Banging the drum for inclusive music-making

Banging the drum for inclusive music-making

One of the best and most rewarding things about life as a copywriter is the opportunity to work on so many different projects, and with so many different and interesting people.


It’s always satisfying to reflect on the progress of a project, and to hear from our clients directly on what impact they think our contribution is making.

A charity we have been working with for over a year now is the OHMI Trust. It may be small in size but certainly not in ambition.

Its objective is a simple one: to  enable children and adults with physical impairments to play the instruments they want to play, when they want to play them, and where they want to play them. And yet, it is a tireless battle to win hearts and minds, and to lobby the right decision-makers in Government and beyond to remove barriers to music-making.

Rachel Wolffsohn, OHMI’s General Manager, reflects on how a branding and messaging review was the start of a successful pairing with Yellow Bird.

Read more about Yellow Bird’s partnership with the OHMI Trust.






How to write a winning Business Award entry

How to write a winning Business Award entry

There’s nothing quite like the euphoria of winning an award. It’s recognition of the blood, sweat and tears that have gone into building your business – often over many years.

Whilst you’ll never know who or what you’re up against, you can significantly increase your chances of winning by finding and choosing the right Award, preparing your submission well in advance, capturing appropriate evidence, and honing your writing so that it achieves maximum impact.

Applying for awards makes perfect business sense.

Of course, it presents an excellent opportunity for PR. It’s a morale boost for your team who are all personally invested in your business. It gives your customers, suppliers and partners the conviction (if any were needed), that you are at the top of your game. Whilst an Award submission reflects past achievement, the application process in itself sets a strong foundation for the future. It presents the opportunity to compile vital evidence on business performance and impact, which helps to strengthen your proposals, marketing activity and grant applications; as well as present you an attractive employer.

It also gives you the opportunity to assess the direction of travel within your business, and audit what’s going well.

Find the right Award

There are some free-to-access Award lists out there which can be identified using a simple Google search. Whilst they present a useful starting point on the breadth of national and regional awards available, they’re not always up to date. Joining the mailing lists of the awards you’re most interested in ensures accuracy.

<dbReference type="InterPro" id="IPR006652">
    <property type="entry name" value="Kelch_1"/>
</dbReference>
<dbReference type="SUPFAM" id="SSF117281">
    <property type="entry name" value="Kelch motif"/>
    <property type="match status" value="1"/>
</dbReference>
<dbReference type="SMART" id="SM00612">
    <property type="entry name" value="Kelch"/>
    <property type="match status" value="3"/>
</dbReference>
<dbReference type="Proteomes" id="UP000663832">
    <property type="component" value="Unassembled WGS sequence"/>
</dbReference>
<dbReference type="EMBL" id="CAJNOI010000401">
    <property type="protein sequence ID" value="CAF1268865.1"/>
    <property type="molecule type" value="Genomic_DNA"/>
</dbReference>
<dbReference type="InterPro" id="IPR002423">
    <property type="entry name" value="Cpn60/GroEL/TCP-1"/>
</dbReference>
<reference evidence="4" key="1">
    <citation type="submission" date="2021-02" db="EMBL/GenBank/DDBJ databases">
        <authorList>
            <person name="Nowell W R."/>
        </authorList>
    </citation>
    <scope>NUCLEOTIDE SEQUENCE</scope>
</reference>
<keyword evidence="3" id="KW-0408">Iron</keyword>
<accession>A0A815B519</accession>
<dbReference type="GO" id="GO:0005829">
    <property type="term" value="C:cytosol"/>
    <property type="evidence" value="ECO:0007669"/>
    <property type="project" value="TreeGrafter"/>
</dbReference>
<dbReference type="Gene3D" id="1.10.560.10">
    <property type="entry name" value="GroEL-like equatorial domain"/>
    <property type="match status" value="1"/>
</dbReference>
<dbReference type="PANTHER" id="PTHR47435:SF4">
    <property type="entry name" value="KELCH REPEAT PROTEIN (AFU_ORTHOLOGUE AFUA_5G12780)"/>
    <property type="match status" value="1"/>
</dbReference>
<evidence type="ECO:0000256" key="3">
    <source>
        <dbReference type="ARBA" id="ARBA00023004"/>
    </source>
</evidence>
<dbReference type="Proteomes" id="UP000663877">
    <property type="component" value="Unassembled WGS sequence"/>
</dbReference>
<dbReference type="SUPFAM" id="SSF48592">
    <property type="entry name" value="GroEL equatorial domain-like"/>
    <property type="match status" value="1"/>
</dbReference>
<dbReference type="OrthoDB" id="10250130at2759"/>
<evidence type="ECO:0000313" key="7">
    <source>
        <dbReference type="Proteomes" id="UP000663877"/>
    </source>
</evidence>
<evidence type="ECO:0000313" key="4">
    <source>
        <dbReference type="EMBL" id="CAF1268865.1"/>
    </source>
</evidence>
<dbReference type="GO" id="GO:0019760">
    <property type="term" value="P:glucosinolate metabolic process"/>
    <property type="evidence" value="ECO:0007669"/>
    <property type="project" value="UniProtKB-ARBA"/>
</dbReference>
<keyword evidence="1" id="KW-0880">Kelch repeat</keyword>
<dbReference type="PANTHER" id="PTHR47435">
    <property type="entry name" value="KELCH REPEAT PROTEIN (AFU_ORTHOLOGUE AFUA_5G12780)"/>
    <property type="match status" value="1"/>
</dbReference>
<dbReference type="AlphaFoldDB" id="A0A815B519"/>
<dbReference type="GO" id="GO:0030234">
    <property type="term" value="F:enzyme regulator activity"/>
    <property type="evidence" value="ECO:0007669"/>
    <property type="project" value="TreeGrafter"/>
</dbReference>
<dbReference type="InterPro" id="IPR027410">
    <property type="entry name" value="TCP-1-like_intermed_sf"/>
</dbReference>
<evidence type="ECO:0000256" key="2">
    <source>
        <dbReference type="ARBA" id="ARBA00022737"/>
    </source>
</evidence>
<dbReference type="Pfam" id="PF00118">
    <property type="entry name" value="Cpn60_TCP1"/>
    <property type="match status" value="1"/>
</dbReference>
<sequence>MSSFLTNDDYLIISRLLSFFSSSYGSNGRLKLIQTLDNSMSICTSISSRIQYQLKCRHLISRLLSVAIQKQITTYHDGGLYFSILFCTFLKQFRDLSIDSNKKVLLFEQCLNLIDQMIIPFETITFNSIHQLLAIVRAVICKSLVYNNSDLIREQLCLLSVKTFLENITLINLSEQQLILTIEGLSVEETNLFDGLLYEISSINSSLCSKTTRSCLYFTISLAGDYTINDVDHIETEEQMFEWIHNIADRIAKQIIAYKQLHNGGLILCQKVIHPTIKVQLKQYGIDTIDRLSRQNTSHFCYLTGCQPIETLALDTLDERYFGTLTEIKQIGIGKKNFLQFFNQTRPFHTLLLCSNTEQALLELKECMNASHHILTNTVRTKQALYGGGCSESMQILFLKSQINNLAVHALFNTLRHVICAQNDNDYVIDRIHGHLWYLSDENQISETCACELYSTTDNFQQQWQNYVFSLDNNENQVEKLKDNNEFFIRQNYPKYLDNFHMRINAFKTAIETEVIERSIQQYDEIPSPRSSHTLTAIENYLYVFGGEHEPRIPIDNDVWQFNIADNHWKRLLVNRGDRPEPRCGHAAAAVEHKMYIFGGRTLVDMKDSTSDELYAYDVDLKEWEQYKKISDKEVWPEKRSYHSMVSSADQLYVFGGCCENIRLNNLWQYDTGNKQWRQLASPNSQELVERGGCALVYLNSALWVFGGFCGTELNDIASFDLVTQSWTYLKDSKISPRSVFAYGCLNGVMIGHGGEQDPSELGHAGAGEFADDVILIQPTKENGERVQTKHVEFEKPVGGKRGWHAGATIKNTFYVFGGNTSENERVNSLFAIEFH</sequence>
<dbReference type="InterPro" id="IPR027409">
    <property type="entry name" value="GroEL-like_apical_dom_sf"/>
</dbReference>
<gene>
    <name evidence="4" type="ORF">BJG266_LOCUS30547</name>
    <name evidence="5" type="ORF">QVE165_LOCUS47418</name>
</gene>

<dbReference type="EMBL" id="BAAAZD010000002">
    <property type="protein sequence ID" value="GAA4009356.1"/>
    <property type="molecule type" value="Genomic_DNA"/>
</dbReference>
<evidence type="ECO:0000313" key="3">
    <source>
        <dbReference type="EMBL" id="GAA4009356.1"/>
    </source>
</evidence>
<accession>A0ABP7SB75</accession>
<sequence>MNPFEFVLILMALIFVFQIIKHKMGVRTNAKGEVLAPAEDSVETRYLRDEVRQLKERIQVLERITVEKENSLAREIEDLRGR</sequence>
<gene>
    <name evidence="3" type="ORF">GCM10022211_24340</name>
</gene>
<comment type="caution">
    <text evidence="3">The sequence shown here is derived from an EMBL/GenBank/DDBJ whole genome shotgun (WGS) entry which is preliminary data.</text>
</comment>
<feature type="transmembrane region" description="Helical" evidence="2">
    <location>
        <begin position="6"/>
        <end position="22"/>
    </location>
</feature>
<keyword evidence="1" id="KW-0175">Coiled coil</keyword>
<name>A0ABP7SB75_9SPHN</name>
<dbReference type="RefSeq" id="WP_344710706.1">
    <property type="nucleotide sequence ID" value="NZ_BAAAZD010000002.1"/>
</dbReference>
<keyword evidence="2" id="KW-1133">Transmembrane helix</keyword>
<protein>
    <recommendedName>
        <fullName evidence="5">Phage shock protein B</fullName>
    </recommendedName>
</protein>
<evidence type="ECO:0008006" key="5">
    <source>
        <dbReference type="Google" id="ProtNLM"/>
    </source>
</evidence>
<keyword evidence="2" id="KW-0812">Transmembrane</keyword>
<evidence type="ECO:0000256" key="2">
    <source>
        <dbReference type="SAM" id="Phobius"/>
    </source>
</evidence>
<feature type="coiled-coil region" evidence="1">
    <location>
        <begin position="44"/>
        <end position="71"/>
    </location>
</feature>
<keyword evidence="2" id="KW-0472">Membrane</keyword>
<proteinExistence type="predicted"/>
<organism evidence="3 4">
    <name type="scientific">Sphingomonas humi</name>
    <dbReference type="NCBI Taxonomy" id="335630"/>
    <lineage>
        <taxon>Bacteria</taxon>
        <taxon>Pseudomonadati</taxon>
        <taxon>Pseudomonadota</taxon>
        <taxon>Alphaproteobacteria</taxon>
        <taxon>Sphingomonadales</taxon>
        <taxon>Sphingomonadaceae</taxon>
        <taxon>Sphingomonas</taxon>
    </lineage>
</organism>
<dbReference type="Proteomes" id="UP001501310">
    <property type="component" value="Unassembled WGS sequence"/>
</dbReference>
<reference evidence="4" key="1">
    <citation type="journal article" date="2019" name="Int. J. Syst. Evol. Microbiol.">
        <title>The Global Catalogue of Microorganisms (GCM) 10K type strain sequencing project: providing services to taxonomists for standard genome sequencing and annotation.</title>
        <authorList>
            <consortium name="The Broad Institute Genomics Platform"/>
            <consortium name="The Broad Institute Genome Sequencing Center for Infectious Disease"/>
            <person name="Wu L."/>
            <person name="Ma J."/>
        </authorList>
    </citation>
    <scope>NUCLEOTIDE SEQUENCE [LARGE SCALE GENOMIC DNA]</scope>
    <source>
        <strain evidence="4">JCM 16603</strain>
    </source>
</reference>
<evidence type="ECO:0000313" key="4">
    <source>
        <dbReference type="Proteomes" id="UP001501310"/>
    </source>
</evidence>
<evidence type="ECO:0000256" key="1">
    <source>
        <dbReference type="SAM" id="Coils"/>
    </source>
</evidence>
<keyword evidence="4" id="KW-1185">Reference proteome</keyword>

Setting up your own Google alerts, for example “manufacturing” + “award”, and scanning the local and trade press for Award wins help to extend your net of opportunities.

There are many different Awards to choose from. Common examples include: Business Woman of the Year; Corporate Social Responsibility; Customer Service; Export; Innovation; Marketing; Sales; Small Business; Technology; and Training; as well as industry-specific awards like Manufacturing. Where you have particularly excelled – or what you would most like to be known for – are a good indication of where to point your energies.


Even if you haven’t yet put the legwork into finding the right award, there’s a lot you can prepare in advance; even if your intention is to apply next year, rather than this.

What are your most impressive achievements over the last year? There’s the obvious ones like revenue or profit growth, job creation and, as importantly in the current climate, job retention.

Beyond financial success, how has your product or service impacted lives? Think not just of your customers but their customers, your suppliers, your staff, and the wider local community.

Information that’s useful to weave into your submission regardless of the award scheme you choose:

  • Boilerplate: who you are, where you’re based, what you do, who you help, and why that should matter to anyone else.
  • 3-year revenue and profit figures.
  • Research that reinforces your services are needed. If, for example, you help people to retrain, you might want to refer to unemployment rates in your region.
  • User testimonials.
  • Results of customer surveys.
  • Previous achievements and accolades whether they be awards or grants.